TRINIDAD, Colo. – With some complex rehab providers relying on Medicaid for up to half of their business, NRRTS has formed a committee to take stock of reimbursement rates and policies in different states.
“It used to be that complex rehab providers could say, ‘To heck with Medicare; I’ll just deal with Medicaid and private insurances,’” said Simon Margolis, NRRTS’s executive director. “But that part of their business has gone to heck, too.”
Medicaid has gone to heck, Margolis and others say, because Medicaid programs in different states are adopting Medicare’s reimbursement rates and policies, like the 9.5% reimbursement cut that went into effect Jan. 1. Some programs take it a step further, paying only a percentage of Medicare’s reimbursement rates.
Currently, the committee seeks at least one volunteer NRRTS registrant or friend of NRRTS (FON) from each state to submit monthly reports on reimbursement rates and policies. It has volunteers from seven states so far: Florida, Georgia, Louisiana, Michigan, Pennsylvania, South Carolina and Tennessee.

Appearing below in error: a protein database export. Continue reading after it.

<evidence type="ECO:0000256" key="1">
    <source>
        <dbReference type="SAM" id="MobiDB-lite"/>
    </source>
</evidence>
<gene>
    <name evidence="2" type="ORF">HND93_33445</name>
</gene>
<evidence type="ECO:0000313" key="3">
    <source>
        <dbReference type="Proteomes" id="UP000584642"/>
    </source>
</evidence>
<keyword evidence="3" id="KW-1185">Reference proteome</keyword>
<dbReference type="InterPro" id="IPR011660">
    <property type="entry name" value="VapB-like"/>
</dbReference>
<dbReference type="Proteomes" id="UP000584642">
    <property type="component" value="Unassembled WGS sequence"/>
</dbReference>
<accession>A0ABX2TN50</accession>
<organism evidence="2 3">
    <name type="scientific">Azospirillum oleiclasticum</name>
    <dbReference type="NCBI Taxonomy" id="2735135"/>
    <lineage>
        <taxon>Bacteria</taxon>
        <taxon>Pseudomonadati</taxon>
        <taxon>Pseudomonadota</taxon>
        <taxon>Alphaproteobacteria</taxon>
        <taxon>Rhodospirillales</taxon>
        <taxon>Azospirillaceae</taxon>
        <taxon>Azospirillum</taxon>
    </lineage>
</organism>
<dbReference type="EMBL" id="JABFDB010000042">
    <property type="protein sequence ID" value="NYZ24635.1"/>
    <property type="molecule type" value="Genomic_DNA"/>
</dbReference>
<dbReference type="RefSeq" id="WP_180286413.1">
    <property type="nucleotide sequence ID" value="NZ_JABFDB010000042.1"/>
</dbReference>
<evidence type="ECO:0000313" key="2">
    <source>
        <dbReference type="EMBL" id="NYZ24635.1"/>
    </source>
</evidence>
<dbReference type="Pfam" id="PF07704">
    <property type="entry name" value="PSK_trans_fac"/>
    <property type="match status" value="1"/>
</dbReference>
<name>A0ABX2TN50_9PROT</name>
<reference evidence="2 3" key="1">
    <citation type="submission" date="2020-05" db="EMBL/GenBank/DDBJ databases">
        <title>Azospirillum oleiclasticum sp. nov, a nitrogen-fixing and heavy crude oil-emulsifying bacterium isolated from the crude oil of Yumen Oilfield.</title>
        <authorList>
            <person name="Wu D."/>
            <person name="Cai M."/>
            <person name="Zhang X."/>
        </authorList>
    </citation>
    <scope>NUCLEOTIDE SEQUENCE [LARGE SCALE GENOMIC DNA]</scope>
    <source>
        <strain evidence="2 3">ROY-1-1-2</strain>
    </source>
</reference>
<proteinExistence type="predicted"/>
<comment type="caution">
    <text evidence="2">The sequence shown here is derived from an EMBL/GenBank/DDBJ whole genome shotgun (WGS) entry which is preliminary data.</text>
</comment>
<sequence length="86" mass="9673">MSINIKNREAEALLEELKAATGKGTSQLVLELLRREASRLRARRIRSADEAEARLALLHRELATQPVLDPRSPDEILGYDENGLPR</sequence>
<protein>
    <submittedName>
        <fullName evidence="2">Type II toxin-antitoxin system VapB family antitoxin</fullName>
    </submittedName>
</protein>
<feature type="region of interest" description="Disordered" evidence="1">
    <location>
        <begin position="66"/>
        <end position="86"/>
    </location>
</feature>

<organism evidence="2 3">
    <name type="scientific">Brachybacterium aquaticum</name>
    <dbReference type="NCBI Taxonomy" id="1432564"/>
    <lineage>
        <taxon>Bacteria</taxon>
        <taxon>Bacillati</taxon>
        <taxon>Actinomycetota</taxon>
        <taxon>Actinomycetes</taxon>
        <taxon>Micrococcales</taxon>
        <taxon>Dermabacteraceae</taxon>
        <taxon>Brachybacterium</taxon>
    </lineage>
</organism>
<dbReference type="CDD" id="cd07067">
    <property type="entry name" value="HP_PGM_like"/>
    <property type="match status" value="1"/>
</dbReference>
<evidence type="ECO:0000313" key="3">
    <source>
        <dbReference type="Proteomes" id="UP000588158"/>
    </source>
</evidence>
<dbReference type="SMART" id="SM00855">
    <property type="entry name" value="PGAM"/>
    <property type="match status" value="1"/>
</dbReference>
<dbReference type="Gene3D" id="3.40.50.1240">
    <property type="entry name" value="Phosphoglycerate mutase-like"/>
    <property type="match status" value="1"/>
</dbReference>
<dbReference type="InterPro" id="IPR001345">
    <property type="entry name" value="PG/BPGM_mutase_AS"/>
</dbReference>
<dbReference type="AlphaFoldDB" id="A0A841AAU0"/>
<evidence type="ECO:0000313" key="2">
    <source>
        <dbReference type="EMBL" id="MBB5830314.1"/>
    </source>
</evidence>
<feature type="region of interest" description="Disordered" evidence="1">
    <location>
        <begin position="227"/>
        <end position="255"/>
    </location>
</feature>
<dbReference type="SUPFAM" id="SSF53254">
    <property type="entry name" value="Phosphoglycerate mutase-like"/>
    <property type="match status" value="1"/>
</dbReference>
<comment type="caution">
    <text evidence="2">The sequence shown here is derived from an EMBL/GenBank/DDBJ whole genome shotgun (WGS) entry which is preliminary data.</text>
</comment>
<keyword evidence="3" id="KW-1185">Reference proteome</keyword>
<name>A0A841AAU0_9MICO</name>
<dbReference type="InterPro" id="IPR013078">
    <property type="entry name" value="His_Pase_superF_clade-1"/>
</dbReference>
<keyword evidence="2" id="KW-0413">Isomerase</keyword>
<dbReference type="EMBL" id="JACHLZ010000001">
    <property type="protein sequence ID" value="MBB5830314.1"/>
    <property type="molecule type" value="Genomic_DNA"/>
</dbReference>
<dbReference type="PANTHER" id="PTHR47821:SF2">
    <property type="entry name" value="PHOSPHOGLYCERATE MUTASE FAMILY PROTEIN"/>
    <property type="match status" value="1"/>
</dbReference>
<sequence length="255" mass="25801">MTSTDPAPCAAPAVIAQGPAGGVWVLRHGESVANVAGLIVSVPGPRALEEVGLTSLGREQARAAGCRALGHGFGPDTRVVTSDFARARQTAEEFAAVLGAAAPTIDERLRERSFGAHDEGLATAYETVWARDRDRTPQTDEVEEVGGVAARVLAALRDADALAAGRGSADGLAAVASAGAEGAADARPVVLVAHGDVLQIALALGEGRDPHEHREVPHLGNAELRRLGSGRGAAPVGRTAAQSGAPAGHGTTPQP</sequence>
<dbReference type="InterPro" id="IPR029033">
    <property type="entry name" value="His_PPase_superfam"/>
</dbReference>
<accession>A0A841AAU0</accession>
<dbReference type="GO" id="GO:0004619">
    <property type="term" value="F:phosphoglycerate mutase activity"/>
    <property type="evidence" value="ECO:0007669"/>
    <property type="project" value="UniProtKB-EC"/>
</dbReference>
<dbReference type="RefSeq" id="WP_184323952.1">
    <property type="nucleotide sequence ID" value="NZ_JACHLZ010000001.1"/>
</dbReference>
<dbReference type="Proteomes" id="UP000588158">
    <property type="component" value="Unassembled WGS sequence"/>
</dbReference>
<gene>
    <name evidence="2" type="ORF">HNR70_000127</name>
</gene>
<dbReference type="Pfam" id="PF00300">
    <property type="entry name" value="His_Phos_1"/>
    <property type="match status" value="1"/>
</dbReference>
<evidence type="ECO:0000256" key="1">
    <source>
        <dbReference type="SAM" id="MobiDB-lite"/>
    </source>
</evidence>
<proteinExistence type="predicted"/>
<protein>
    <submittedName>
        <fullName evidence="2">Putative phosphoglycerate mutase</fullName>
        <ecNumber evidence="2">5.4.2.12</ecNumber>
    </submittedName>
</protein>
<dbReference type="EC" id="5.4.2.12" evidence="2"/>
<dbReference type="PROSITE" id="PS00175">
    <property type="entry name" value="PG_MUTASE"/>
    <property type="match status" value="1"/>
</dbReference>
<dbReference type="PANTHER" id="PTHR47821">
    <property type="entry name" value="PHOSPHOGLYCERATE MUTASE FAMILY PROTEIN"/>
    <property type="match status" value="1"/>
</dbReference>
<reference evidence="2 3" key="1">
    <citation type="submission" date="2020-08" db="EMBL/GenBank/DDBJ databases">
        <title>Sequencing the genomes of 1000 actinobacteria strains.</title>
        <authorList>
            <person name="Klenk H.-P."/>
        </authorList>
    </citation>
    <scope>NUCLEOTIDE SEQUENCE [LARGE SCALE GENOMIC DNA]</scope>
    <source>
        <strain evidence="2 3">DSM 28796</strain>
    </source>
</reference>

NRRTS will use the reports to identify trends in reimbursement rates and policies, and to lobby for changes.
“Some states have poorer reimbursement than others,” said Michelle McMahon, a NRRTS registrant who will lead the committee. “If we have more information on what’s going on in different states, then we can try to do something about it.”
McMahon’s complaints with the Medicaid program in Wyoming, where she’s president and CEO of Frontier Access & Mobility, include a cost-plus-15% pricing methodology for non-coded items.
“Maybe a car dealership can run on cost plus 15%, but I can’t,” she said.
At the very least, collecting information on Medicaid reimbursement rates and policies in different states will allow complex rehab providers to vent, Margolis said.
“It’s almost like a 12-step program for Medicaid,” he said.